October 20, 2011 |
Soon after he was elected to the board of the Three Valleys Municipal Water District in Claremont, Xavier Alvarez introduced himself at a public meeting with a lie. "I'm a retired Marine of 25 years," he said. "Back in 1987, I was awarded the congressional Medal of Honor. " That was not Alvarez's first falsehood about himself. He'd also claimed to have played professional hockey and to have played a key role in the Iranian hostage crisis. But it was the Medal of Honor lie that put Alvarez in violation of the Stolen Valor Act of 2005, a law passed by Congress and signed into law by President George W. Bush that prohibits anyone from falsely claiming "to have been awarded any decoration or medal authorized by Congress for the armed forces of the United States.
October 17, 2011 |
The Supreme Court agreed Monday to decide whether freedom of speech included a right to lie about military honors. In an important 1st Amendment case from Southern California, the justices voted to hear the government's defense of the Stolen Valor Act, a 5-year-old law that makes it a crime to falsely claim to have earned medals for service in the armed forces. The U.S. 9th Circuit Court of Appeals last year struck down the law, saying the government cannot act as the "truth police" to punish lies that cause no direct harm.
September 29, 2011 |
Reebok International Ltd. has agreed to pay $25 million in refunds to consumers to settle allegations by the Federal Trade Commission that the company falsely claimed that its toning shoes and other products strengthened muscles. "Consumers expected to get a workout, not to get worked over," David Vladeck, director of the agency's Bureau of Consumer Protection, said in announcing the settlement Wednesday. Reebok is one of several companies that have marketed special fitness shoes designed to tone muscles.
May 20, 2011 |
Quest Diagnostics Inc., the biggest provider of medical lab services in California, has agreed to pay $241 million to settle a whistle-blower's lawsuit that accused it of overcharging the state Medi-Cal program. The lawsuit also alleged that the Madison, N.J., company paid illegal kickbacks to doctors, hospitals and clinics that sent patients their way. The settlement was the largest in the history of California's False Claims Act, which allows private citizens to sue on behalf of the state if they have evidence that a government contractor has defrauded a state agency.
CALIFORNIA | LOCAL
March 22, 2011 |
"Saints may always tell the truth, but for mortals living means lying. " Those were the words of Chief Judge Alex Kozinski in Monday's decision by the U.S. 9th Circuit Court of Appeals that the Stolen Valor Act is an unconstitutional restraint on free speech and a threat to every citizen who fibs to embellish his or her image, avoid embarrassment or perpetuate a child's belief in Santa Claus. The court struck down both the 2005 act of Congress and the fines and sentence meted out to a Pomona man convicted on criminal charges for falsely claiming to have been awarded the congressional Medal of Honor.
February 6, 2011 |
The federal investigator took the witness stand and described the crime scene: a sprawling field clogged with boulders, native grasses and knee-high sagebrush. The defendant, a California farmer, had said the site was a 200-acre wheat field. But the investigator found no tilled soil, no tractors, no plows. In fact, she testified, she found no wheat. The field was just a field ? and a prime example, federal prosecutors allege, of a wave of agricultural insurance scams sprouting across the nation.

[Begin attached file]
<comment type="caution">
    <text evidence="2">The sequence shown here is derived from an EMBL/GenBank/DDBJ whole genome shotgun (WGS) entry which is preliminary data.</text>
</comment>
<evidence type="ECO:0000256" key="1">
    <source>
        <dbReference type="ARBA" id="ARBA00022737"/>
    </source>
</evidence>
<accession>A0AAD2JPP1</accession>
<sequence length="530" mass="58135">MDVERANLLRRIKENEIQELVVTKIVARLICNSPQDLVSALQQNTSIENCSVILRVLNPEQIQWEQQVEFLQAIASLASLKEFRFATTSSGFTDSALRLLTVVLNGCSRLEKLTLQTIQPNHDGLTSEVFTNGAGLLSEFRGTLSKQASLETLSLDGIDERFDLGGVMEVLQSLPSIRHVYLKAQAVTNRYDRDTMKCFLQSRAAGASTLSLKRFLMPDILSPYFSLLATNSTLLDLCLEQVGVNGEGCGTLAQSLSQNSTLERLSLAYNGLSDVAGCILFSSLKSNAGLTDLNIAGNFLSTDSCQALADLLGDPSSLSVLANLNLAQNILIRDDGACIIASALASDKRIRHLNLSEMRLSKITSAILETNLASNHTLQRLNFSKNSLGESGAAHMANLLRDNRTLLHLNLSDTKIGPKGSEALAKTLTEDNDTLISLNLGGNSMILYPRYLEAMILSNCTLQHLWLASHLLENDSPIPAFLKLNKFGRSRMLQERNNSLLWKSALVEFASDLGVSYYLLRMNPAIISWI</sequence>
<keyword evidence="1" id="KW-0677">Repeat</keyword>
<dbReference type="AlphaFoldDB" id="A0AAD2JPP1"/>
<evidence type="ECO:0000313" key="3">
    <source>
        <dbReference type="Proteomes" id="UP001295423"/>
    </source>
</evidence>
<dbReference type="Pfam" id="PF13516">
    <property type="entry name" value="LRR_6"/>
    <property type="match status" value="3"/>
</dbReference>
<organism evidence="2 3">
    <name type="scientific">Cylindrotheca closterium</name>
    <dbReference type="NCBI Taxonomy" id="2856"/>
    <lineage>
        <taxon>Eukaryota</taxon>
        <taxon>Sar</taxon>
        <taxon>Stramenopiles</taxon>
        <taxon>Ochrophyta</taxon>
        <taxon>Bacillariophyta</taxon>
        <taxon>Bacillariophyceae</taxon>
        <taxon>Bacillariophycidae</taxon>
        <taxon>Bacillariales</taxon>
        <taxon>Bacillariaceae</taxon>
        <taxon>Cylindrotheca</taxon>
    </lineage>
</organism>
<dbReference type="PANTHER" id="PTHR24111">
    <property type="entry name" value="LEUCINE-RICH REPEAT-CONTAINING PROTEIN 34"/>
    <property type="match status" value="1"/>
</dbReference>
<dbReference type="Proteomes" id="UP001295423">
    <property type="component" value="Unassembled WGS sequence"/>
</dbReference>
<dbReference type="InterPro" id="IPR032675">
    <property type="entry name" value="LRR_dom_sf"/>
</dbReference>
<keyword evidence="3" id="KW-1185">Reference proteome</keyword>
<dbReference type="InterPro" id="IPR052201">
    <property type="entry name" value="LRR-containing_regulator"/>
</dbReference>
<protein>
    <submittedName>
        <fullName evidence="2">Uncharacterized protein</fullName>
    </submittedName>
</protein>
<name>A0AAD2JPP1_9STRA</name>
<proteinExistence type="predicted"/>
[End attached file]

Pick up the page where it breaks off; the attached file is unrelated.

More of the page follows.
October 21, 2010 |
With concerns about cheating at farmers markets on the rise, the California Department of Food and Agriculture has scheduled four listening sessions around the state, including in Santa Monica on Monday, Nov. 1, to ask for public comment about its Certified Farmers Market Program, and especially to address concern about its integrity. This step was prompted by two recent reports on NBC News that exposed several alleged market cheaters, peddlers who represented commercially bought produce as their own, or farmers who claimed that their produce had not been sprayed with pesticides, despite laboratory evidence to the contrary.
September 9, 2010 |
The Federal Trade Commission has sued longtime bulb manufacturer Lights of America Inc., charging that some of the company's energy-saving LED bulbs don't burn nearly as brightly or as long as advertised. Light emitting diode bulbs made by the Walnut company are sold at major national retailers, such as Home Depot, Wal-Mart and Costco. The suit alleges that Lights of America made false claims about the performance of some bulbs on its packaging and marketing materials beginning in 2008.
March 10, 2010 |
Its chief executive prominently displays his Social Security number in ads for his identity-theft protection company. But LifeLock Inc. couldn't protect customers from the company's own misleading advertising, according to state and federal authorities. In a settlement with the Federal Trade Commission and attorneys general from California and 34 other states, LifeLock agreed Tuesday to tone down claims about the effectiveness of its service and to pay $11 million to customers and $1 million for the costs of the investigation.
CALIFORNIA | LOCAL
February 21, 2010 |
Manufacturing businesses, big financial firms and energy companies are eager for new tax breaks in California -- but not if it means officials will take a harder look at how they claim the credits. A coalition of corporations is fighting a tax-relief package moving through the Legislature that would offer help to renewable-energy firms and to homeowners forced to shed their houses in a short sale. The group is urging lawmakers to kill the bill because of a provision that would impose penalties on corporations and wealthy individuals who take tax credits to which they are not entitled.